The article linked below gives an overview of dyslexia, myths associated with dyslexia, and recommendations for teachers and parents to support students.
Articles in Word Study Team and Literacy Updates
UPDATED JUNE 12, 2017: The Word Study Team presented its findings to the Teaching and Learning Committee on June 12. Based on the WST recommendations, the Teaching and Learning Committee at a special board meeting June 12 will recommend that the Board approve using Fundations.
The Ames Community School District has concluded a pilot of program materials for kindergarten through second grade teachers to use when providing instruction around foundational skills in reading. The pilot was established after K-2 teacher representatives met in the spring of 2016 and recommended that all K-2 teachers have common materials for Tier 1 instruction across schools in phonics and phonemic awareness. …
Thanks to everyone who came to view our video presentations from the representatives for each of our K-2 foundational skills materials pilot programs.
For those who couldn’t attend, we want to share the links to the Fountas & Pinnell Phonics Lessons presentation and the Reach into Phonics presentation. Unfortunately, due to corporate policy, we weren’t allowed to record the Fundations presentation. However, we have included a link to the Fundations website if you want to learn more about these materials.
Watch live video presentations 5:15 – 6:15 p.m, Monday, May 8
Representatives from Fountas & Pinnell, Fundations, and Reach into Phonics will provide live video presentations of the Literacy Pilot materials from 5:15 – 6:15 p.m, Monday, May 8. They will give a brief overview of each program and address questions.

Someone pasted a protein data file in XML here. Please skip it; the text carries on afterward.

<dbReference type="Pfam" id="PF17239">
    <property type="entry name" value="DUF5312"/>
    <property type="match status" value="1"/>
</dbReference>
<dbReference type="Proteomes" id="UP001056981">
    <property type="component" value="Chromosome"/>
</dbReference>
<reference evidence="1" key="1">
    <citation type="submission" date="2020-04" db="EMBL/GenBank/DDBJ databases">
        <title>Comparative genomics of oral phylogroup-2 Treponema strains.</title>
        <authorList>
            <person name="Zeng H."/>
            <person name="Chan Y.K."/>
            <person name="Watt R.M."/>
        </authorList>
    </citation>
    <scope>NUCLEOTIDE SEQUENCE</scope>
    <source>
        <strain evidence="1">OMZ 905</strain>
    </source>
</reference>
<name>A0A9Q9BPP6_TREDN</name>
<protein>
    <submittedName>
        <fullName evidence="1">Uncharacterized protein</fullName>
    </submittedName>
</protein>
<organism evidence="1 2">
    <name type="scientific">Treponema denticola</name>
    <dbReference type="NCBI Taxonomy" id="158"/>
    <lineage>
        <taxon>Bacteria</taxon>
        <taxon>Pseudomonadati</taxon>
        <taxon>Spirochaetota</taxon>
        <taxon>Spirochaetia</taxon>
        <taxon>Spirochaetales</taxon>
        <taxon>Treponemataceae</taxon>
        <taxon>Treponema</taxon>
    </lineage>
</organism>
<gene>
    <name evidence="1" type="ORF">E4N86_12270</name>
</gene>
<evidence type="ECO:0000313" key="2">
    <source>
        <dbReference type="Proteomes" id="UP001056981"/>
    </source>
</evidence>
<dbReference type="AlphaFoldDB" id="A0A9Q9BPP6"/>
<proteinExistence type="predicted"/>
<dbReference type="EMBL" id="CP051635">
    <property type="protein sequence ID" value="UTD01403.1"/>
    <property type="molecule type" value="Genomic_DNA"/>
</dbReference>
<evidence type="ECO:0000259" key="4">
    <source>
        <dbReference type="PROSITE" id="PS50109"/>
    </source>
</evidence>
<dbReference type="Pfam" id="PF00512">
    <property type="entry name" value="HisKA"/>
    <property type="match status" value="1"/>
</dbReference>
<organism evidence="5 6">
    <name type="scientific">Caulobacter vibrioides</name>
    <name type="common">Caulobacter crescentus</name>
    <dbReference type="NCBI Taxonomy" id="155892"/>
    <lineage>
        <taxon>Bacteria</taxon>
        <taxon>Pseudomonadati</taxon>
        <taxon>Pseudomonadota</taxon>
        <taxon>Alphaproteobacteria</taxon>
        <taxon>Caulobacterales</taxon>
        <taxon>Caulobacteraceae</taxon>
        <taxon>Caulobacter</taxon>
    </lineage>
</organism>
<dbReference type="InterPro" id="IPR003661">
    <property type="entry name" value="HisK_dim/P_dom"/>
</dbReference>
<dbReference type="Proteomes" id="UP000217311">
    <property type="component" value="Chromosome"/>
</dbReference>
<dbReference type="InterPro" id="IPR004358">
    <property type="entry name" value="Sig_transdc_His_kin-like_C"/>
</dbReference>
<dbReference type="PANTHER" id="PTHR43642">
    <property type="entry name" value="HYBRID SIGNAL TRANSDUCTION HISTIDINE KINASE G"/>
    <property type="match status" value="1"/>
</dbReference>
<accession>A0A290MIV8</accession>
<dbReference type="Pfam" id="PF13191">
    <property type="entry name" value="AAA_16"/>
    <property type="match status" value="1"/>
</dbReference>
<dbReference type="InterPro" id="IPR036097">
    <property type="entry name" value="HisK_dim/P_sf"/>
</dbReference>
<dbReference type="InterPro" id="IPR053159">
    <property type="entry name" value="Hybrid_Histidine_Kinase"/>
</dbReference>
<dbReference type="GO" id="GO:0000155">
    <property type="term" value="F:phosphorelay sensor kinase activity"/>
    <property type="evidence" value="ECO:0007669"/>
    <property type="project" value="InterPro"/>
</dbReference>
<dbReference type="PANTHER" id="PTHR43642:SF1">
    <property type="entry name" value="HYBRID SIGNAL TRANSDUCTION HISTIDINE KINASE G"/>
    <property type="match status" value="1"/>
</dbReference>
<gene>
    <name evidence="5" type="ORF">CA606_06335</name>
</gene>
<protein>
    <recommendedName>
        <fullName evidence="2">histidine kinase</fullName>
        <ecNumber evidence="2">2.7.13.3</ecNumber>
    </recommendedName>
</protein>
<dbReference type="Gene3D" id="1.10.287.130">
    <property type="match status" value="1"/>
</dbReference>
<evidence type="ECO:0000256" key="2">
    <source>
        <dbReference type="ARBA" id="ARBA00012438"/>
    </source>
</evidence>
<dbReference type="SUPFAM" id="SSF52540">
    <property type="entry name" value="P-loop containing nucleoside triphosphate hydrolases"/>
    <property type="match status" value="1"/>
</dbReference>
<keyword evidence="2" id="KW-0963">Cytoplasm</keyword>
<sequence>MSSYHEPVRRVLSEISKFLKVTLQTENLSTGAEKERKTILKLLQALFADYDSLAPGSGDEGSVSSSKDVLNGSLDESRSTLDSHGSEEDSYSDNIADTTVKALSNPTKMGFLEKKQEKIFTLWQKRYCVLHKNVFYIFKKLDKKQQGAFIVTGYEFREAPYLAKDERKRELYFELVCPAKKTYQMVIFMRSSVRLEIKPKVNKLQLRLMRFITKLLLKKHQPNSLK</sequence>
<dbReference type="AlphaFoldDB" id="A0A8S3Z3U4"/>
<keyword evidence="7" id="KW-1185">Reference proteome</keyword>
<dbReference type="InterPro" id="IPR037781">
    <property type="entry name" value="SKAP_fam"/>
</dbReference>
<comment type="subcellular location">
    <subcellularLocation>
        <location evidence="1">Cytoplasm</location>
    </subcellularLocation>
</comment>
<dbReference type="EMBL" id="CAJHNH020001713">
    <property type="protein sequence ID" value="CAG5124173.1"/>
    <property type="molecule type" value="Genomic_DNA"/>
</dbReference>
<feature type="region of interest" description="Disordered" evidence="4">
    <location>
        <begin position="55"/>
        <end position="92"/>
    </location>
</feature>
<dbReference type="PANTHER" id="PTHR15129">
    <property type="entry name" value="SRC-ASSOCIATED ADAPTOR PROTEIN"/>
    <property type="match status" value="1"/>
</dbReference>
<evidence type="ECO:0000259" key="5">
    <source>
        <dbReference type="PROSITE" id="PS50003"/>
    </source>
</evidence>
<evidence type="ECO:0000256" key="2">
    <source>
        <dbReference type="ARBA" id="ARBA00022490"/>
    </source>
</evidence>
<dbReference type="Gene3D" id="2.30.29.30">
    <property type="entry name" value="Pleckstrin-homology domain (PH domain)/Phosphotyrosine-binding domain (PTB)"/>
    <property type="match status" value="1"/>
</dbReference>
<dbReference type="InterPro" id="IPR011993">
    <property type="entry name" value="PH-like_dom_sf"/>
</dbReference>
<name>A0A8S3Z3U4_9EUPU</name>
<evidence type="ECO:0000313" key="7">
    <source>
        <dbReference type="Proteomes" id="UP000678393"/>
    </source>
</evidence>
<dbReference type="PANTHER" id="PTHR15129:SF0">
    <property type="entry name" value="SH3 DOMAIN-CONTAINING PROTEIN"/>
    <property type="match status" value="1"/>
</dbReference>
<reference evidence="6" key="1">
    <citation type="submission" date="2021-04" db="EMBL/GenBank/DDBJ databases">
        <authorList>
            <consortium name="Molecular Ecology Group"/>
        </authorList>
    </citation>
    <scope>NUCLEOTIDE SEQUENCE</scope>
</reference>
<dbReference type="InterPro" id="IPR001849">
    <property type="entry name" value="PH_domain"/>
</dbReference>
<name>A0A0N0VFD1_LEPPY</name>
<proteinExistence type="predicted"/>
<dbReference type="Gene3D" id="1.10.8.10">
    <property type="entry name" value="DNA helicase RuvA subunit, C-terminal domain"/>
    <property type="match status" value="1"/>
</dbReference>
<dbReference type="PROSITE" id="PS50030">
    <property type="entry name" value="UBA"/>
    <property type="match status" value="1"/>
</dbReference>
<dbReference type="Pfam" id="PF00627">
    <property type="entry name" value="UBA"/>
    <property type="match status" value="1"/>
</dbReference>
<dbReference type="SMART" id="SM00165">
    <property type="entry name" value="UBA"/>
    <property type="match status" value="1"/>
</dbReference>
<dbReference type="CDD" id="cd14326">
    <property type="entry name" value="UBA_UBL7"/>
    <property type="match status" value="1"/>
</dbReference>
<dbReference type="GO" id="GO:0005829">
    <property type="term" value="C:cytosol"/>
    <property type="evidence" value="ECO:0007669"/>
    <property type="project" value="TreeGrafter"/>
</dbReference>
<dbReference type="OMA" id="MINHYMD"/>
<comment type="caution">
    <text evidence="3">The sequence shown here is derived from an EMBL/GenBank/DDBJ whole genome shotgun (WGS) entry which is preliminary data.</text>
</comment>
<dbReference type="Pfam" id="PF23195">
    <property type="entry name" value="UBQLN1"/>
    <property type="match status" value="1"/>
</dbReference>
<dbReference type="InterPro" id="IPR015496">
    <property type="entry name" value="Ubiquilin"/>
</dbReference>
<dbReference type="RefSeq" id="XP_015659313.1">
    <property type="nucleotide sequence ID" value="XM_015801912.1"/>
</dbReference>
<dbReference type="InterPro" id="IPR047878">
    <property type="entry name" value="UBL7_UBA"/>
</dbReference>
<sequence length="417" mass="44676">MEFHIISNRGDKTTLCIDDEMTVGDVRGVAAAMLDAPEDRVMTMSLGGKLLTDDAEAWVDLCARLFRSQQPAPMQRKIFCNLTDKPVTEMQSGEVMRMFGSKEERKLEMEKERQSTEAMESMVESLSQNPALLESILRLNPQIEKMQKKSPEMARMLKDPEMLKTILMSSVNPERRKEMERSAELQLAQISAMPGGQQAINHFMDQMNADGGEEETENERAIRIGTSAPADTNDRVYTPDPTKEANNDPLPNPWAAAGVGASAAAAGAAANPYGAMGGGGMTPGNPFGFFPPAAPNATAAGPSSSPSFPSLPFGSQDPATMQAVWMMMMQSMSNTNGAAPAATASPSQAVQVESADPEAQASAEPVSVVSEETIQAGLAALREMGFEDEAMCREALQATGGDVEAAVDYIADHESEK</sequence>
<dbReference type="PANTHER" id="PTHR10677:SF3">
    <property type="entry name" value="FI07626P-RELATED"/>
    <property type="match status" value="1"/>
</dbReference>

Submit question in advance
To allow the representatives to tailor their presentations to our needs, all questions must be submitted in advance through this survey: bit.ly/ACSDPilot
Watch for the video link
We will provide the link to the live video presentation in advance. The video will be archived for future viewing.
The third rotation of the word study pilot began on Tuesday, March 22nd. The Word Study Team met and scored the materials they used during the second rotation and received materials for their last rotation. They will teach with these materials through May 9th. We will meet again as a team for the final rubric scoring on Tuesday, May 15th. At that point, we will be waiting to set another meeting until we can get all of the data back from the Iowa Reading Research Center, including student scores from the assessments and fidelity checks. We will keep everyone updated as the timeline develops, but we do not have a firm date yet. We anticipate that we will have all of the data back in late May.
We have had some requests for clarification about how the community feedback forms will be used in the final decision. We are collecting both quantitative and qualitative data throughout the pilot. The quantitative data (student assessment data, rubric scores, teacher survey, admin survey, and survey from parents of pilot students) are broken down by specific percentages (here’s a link to the earlier post with those numbers). The qualitative data, including the community feedback comments, teacher comments, and administrator comments will also be read and considered by the administrative team. While we are hoping the quantitative data will paint a very clear picture, we may need to rely more heavily on the qualitative data should that not be the case.